Chicago-based JLL, one of the biggest commercial real estate brokerage firms in the world, is partnering with restructuring consultant Gordon Brothers to help flailing retail chains stay afloat in this challenging retail environment. Boston-based Gordon Brothers is an advisory, restructuring and liquidation firm.
The partners say they’ll also work with healthy retail chains looking to grow and seeking their help. For example, even relatively healthy retailers often trim some locations after evaluating their weakest-performing stores.
The move to join forces appears indicative of where the retail sector is heading. The alliance will help retailers minimize lease liabilities, maximize the value of their underperforming assets and retain or migrate customers.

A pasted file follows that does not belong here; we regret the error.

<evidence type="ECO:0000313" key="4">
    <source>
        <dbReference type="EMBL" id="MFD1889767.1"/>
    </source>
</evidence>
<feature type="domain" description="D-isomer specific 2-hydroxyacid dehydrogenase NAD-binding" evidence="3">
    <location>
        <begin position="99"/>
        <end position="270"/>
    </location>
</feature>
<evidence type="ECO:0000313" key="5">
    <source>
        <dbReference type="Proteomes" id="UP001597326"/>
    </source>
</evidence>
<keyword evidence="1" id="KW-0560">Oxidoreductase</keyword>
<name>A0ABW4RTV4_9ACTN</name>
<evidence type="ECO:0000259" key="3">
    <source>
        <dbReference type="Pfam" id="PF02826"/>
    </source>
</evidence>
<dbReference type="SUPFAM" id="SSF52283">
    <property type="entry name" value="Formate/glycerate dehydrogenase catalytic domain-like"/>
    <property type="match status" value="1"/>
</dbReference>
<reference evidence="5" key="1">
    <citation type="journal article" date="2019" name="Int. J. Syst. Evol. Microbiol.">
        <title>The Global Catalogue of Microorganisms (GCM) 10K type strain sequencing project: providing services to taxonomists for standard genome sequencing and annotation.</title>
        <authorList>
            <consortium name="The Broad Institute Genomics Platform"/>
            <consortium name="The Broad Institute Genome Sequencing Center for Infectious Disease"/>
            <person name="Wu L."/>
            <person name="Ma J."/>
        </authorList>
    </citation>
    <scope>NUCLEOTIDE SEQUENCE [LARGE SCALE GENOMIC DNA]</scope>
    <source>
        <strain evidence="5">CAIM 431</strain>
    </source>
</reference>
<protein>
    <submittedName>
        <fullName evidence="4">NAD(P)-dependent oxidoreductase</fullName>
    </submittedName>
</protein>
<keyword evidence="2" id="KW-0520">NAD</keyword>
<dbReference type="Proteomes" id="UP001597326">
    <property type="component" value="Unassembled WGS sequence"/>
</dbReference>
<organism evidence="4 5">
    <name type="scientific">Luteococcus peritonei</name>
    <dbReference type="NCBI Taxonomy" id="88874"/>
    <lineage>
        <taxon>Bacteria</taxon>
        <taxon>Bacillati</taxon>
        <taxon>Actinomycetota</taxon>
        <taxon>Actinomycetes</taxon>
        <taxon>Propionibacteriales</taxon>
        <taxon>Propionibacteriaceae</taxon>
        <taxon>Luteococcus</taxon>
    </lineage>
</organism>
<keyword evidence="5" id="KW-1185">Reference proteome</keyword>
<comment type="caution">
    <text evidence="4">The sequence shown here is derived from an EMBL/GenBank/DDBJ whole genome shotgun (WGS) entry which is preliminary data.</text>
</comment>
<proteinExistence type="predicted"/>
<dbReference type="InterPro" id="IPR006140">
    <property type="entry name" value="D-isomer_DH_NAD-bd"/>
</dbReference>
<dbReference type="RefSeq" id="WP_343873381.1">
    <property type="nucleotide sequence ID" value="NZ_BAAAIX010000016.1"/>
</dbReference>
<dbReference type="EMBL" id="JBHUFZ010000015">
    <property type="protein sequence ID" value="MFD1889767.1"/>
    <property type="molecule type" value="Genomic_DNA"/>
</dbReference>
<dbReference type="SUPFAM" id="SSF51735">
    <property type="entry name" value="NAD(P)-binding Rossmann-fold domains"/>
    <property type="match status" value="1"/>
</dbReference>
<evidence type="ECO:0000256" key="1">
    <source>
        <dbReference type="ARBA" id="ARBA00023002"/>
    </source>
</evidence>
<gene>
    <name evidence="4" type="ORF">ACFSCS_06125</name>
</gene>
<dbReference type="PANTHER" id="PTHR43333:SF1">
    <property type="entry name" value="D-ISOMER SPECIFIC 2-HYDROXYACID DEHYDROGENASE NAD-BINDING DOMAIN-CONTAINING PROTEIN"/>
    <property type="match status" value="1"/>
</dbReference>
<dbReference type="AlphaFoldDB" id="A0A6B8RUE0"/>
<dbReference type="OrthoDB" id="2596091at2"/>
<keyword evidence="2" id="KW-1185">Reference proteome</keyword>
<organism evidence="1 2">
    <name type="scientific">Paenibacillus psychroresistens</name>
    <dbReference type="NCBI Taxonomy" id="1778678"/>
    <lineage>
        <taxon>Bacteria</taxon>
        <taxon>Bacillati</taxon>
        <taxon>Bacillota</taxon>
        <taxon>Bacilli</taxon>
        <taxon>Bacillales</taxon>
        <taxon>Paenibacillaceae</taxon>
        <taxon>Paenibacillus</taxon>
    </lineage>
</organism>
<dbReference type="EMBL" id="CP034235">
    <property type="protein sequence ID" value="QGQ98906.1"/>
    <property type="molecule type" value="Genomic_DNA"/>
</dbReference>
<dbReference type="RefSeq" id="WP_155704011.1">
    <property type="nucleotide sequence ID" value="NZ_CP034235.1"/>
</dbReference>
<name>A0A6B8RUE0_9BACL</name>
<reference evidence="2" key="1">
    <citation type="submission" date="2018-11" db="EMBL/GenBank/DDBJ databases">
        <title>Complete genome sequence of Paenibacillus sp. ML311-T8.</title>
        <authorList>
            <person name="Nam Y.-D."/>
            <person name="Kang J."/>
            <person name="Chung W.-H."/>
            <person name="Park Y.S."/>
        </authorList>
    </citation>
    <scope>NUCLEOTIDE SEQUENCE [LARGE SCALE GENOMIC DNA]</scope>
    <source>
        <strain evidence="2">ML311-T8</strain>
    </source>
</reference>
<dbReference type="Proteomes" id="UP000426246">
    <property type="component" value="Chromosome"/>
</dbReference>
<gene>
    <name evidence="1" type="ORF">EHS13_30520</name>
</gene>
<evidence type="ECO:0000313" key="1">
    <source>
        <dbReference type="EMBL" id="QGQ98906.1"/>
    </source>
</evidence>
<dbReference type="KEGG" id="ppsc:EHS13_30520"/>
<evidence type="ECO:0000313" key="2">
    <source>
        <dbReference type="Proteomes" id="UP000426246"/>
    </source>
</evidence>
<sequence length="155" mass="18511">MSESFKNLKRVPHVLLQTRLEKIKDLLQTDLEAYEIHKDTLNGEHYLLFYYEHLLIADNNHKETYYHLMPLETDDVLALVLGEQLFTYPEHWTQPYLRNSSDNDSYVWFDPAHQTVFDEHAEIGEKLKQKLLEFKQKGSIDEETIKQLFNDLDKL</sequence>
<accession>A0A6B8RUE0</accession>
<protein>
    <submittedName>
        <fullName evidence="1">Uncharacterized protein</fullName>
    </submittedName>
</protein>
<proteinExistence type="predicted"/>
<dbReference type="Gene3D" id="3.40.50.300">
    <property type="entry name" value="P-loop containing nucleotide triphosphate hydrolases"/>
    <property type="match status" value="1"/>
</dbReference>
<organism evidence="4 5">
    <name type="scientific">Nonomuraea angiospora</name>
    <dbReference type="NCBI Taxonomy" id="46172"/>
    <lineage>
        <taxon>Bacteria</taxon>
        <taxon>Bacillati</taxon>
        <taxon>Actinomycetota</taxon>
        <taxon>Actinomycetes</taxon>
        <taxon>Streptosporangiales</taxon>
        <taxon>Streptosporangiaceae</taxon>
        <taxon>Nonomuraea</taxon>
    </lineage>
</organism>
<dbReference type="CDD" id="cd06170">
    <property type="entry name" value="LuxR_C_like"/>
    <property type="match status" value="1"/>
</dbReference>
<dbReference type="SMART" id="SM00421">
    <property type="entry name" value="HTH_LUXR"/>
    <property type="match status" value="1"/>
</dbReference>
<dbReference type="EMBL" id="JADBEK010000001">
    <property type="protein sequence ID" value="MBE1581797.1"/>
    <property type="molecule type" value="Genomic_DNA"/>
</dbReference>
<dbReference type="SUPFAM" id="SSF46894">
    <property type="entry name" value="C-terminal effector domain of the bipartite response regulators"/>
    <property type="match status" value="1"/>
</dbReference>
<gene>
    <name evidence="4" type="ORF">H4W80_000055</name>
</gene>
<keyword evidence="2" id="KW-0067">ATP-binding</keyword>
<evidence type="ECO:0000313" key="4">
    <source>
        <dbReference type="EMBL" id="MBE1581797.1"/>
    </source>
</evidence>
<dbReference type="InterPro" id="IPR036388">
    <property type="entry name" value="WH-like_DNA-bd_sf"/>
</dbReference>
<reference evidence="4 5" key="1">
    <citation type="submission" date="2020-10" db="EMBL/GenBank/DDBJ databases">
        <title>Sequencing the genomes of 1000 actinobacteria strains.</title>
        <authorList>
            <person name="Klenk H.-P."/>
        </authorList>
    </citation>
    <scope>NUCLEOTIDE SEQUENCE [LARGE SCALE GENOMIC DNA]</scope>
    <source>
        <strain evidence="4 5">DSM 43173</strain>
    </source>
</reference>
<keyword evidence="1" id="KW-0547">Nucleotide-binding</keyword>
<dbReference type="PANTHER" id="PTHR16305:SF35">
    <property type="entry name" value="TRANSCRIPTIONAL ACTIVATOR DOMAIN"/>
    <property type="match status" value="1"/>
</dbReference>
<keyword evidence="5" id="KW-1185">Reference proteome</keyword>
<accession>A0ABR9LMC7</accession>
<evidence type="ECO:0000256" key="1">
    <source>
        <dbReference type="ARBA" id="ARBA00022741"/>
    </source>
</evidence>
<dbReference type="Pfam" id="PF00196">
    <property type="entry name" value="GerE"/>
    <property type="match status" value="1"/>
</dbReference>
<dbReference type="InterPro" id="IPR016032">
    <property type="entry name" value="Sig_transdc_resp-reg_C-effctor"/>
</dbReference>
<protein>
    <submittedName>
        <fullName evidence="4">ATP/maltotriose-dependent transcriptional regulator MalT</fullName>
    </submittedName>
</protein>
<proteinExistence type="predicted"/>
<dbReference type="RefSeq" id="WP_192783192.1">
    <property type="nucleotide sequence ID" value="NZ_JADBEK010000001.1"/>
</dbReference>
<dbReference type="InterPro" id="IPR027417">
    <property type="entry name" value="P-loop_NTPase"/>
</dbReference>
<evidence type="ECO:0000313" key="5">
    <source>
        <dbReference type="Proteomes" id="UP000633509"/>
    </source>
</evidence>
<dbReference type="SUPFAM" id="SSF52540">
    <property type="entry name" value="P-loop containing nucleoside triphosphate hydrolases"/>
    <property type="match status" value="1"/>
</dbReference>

While the partners say the headlines “retail Armageddon” and “apocalypse” are overstated, there are retailers still struggling with mounting e-commerce competition, shifting shoppers’ buying habits and increasing demand for experiential retail. Retailers continue to close stores, and at least seven major retail chains have already filed bankruptcy in 2019.
“There are plenty of brands that have just failed to adapt,” says Walter Wahlfeldt, executive vice president of retail corporate services at JLL. “Decades of overexpansion with the same concept that doesn’t adapt and change to consumers’ changing needs—regardless of the internet or not—can’t last forever.
“The internet is not the death of brick-and-mortar retail,” he adds. “However, there are definitely situations of distress out there… And we can provide a service in those situations and for their shareholders.”